It's a perpetual dance, Steve. I may have told you the story of the efforts I had in Romania when I had Romanian acrobats attacking my supply chain. They would come up behind our trucks at night with their lights off, and then get out on the hood of the car, jump through space, and attach themselves to the back of the truck, break the lock, open the doors, and then toss the computers out to their partners on the vehicle behind. And the truck would arrive where it's going, and the driver would say, "I never stopped. How can my truck be empty?" And it was because of the prowess and the innovative efforts of these adversaries. I countered that by inserting GPS into the boxes, so that the next time they stole them, they would take them back to their safe house and they would beacon out. And then with law enforcement, we would swoop in and arrest the perpetrators.

But when they saw we were proceeding in that manner, especially the cartels in Mexico who had the funding and resources to come up with some alternative solutions, they actually embraced GPS suppression. It was like a tennis match – the ball’s in my court, then back into theirs. We're constantly adjusting and modifying our tactics based on what the other is doing. That was just a quick example of the perpetual dance that's characterized my career, and I suspect will continue to characterize our times, even with the arrival and strength of things like the AI-supported math model.

Steve Kovsky:
I'm going to be sending you a contract. I want to secure the movie rights to that –  because I have to see that cinematically! 

For more information on this and related topics, please visit our blog at 

For BlackBerry, I'm Steve Kovsky.

John McClurg

About John McClurg

Sr. Vice President and CISO at BlackBerry.

John McClurg serves as Sr. Vice President and CISO at BlackBerry. McClurg engages the industry around the globe on the risk challenges today and how BlackBerry uniquely mitigates them with the application of machine learning and other AI supported solutions. He champions a move from a historically reactive security posture, to one focused on proactively predicting and mitigating future risks.

Before BlackBerry, McClurg served as the Ambassador-At-Large of Cylance and as Dell's CSO, where his responsibilities included the strategic focus and tactical operations of Dell’s internal global security service. He was also charged with the advocacy of business resilience and security prowess, the seamless integration of Dell’s security offerings, and with improving the effectiveness and efficiency of security initiatives.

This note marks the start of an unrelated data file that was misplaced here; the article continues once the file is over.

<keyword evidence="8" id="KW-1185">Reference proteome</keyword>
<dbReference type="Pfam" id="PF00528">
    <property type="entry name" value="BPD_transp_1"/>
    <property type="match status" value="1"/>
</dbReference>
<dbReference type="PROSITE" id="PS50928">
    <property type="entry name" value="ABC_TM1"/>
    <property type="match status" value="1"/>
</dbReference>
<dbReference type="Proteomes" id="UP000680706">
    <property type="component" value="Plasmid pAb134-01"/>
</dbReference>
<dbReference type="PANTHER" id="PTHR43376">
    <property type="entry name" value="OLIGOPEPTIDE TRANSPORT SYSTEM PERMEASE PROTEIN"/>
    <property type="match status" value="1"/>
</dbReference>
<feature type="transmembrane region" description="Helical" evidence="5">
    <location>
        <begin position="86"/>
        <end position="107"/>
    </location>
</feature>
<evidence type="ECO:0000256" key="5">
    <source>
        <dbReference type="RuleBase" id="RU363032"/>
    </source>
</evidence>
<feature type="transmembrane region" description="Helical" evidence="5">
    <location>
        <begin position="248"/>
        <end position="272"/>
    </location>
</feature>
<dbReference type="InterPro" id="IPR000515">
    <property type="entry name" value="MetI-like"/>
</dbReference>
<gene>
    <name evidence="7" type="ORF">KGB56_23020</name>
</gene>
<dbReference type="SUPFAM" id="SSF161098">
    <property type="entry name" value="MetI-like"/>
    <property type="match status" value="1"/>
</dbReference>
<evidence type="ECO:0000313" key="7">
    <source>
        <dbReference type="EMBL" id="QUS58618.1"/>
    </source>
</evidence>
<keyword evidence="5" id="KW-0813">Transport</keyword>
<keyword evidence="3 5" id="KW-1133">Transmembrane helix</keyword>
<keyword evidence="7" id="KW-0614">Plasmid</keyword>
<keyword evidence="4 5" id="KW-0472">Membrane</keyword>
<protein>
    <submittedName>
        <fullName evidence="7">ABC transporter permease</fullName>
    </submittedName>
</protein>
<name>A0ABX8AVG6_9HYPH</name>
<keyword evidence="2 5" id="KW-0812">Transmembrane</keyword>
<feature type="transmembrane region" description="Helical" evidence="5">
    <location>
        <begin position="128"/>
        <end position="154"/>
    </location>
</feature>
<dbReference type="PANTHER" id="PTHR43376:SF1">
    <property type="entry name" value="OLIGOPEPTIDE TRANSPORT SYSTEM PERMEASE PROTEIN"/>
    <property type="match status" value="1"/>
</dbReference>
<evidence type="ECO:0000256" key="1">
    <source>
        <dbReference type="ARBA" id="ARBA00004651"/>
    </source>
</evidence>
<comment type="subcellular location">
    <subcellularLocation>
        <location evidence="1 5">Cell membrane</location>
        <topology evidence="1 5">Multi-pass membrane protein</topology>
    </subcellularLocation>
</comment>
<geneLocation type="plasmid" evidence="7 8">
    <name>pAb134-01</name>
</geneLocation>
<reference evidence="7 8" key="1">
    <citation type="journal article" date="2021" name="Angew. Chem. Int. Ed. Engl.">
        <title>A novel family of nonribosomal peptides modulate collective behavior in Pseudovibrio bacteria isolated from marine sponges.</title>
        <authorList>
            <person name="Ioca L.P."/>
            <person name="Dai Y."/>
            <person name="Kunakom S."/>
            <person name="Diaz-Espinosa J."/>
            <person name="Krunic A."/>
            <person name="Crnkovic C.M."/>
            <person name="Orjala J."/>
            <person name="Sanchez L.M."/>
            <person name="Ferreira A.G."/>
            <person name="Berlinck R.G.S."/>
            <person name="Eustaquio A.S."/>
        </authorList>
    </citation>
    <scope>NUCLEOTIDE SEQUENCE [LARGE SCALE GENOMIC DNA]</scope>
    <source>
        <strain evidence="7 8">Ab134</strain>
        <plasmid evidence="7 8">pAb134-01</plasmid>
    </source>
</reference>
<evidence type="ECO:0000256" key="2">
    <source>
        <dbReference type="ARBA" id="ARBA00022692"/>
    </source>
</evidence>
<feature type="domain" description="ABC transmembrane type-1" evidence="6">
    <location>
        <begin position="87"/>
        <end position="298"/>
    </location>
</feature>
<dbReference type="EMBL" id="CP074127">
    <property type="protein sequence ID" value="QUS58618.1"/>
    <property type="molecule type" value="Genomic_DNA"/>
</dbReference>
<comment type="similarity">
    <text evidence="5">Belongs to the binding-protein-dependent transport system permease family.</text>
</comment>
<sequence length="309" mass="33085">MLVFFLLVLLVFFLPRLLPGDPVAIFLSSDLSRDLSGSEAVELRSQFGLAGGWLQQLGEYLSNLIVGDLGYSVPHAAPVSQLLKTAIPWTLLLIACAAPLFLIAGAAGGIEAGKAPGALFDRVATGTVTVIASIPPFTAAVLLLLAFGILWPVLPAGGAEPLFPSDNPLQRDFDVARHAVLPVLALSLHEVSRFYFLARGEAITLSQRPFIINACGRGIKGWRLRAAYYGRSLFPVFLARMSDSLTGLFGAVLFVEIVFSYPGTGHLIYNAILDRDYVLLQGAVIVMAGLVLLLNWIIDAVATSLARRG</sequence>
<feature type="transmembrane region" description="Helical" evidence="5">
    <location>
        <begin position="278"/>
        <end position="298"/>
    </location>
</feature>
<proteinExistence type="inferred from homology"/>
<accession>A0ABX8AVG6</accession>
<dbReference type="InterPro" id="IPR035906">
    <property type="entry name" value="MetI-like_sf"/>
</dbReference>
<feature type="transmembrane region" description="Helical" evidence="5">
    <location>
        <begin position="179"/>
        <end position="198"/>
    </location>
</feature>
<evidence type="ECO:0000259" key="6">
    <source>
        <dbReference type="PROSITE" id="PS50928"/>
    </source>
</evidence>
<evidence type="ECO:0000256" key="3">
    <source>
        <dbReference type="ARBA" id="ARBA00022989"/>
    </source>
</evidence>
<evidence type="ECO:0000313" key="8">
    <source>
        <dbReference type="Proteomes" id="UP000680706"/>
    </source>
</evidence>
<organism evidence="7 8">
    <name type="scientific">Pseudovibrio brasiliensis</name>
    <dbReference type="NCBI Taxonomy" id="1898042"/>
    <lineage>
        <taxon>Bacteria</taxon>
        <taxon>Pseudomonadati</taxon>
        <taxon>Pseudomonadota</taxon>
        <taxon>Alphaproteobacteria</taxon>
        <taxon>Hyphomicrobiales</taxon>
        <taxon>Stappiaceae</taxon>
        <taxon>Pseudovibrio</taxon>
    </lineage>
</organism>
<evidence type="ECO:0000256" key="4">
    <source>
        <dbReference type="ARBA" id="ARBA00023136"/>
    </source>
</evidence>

Before Dell, McClurg served as the VP of Global Security at Honeywell International; Lucent/Bell Laboratories; and in the U.S. Intel Community, as a twice-decorated member of the FBI, where he held an assignment with the U.S. Dept of Energy (DOE) as a Branch Chief charged with establishing a Cyber-Counterintelligence program within the DOE’s newly created Office of Counterintelligence.

Prior to that, McClurg served as an FBI Supervisory Special Agent, assisting in the establishment of the FBI’s new Computer Investigations and Infrastructure Threat Assessment Center, or what is today known as the National Infrastructure Protection Center within the Dept of Homeland Security.

McClurg also served on assignment as a Deputy Branch Chief with the CIA, helping to establish the new Counterespionage Group, and was responsible for the management of complex counterespionage investigations. He additionally served as a Special Agent for the FBI in the Los Angeles Field Office, where he implemented plans to protect critical U.S. technologies targeted for unlawful acquisition by foreign powers and served on one of the nation’s first Joint Terrorism Task Forces.

Steve Kovsky

About Steve Kovsky

Steve Kovsky is former Editorial Director at BlackBerry.